Health and Medicine Question #134
Jonathan Wever, a 15 year old male from the Internet asks on February 16, 2000,
What is the maximum number of decibels one ear can hear?
viewed 14829 times
answered on February 16, 2000
The lowest sound a human ear can hear is a pressure energy of 1*10-12 W/m2, that is one thousand billionth of a watt per square meter. This is called O decibels or 0db. It goes up from there. Normal talking is 60db. Pain is felt at about 130db. Instant rupture of the eardrum is at 160db. Check out the chart at http://www.abelard.org/hear/hear.htm for more detail.
answered on December 16, 2003
Cathy Gulli asks: I've heard or read somewhere that the human ear can only recognize some 300 different sounds, which is why often we confuse one voice for another over the telephone or one singer for another. Is this true? If so, why?
No. The human ear can hear about 400,000 different sounds and it's extremely sensitive. The problem you cite is more likely due to the very low fidelity of telephone sound. In order to maximize the number of phone calls carried over a limited number of telephone lines, all phone conversations are reduced down in sound content to the lowest possible amount that is still intelligible. The phone company does this by digitizing the voice and then stuffing it into little packets. This is all reconstructed at the other end. They use an 8KHz sampling rate, which means they sample the sound 8000 times a second. You get about 256 different possible sound levels this way. To put it in perspective, for CD quality sound the sampling rate is about 44KHz and this gives about 65,000 different sound levels. Good enough for most voice and music (but still far from the 400,000 we are capable of and why a real concert sounds way better than a CD recording). The lower rate for phone calls is good enough to understand what the person is saying but not good enough to recognize their voice perfectly, and certainly not good enough for music.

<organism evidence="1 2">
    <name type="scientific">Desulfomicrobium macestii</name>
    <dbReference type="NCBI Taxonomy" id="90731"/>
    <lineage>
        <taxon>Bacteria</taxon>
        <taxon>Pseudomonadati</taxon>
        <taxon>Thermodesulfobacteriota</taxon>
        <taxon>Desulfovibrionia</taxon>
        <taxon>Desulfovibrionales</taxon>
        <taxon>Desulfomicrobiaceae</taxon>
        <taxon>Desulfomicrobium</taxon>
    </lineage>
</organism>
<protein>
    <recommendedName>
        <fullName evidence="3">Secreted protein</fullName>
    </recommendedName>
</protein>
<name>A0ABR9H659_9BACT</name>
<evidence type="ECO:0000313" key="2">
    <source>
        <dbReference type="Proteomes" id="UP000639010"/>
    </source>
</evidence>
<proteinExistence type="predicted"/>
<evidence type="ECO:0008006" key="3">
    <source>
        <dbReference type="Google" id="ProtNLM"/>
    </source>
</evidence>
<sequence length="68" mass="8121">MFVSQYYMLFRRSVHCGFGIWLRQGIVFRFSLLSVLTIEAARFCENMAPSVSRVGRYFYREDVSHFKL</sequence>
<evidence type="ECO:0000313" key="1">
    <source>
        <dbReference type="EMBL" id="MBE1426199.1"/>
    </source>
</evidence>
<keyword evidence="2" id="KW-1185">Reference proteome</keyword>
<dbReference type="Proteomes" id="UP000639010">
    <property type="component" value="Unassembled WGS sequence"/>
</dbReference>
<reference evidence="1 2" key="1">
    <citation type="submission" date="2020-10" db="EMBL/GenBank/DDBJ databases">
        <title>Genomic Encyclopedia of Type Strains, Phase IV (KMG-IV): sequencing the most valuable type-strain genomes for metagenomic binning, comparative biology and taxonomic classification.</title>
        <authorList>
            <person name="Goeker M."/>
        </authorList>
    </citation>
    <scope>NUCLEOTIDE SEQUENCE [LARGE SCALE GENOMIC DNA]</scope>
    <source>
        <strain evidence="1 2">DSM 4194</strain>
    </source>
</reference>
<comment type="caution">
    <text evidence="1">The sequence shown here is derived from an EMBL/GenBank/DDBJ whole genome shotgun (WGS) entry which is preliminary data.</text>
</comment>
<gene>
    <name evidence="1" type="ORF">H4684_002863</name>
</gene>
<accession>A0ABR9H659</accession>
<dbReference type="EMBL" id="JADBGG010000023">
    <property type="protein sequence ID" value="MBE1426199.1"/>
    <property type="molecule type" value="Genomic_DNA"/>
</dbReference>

Add to or comment on this answer using the form below.
Note: All submissions are moderated prior to posting.
If you found this answer useful, please consider making a small donation to science.ca.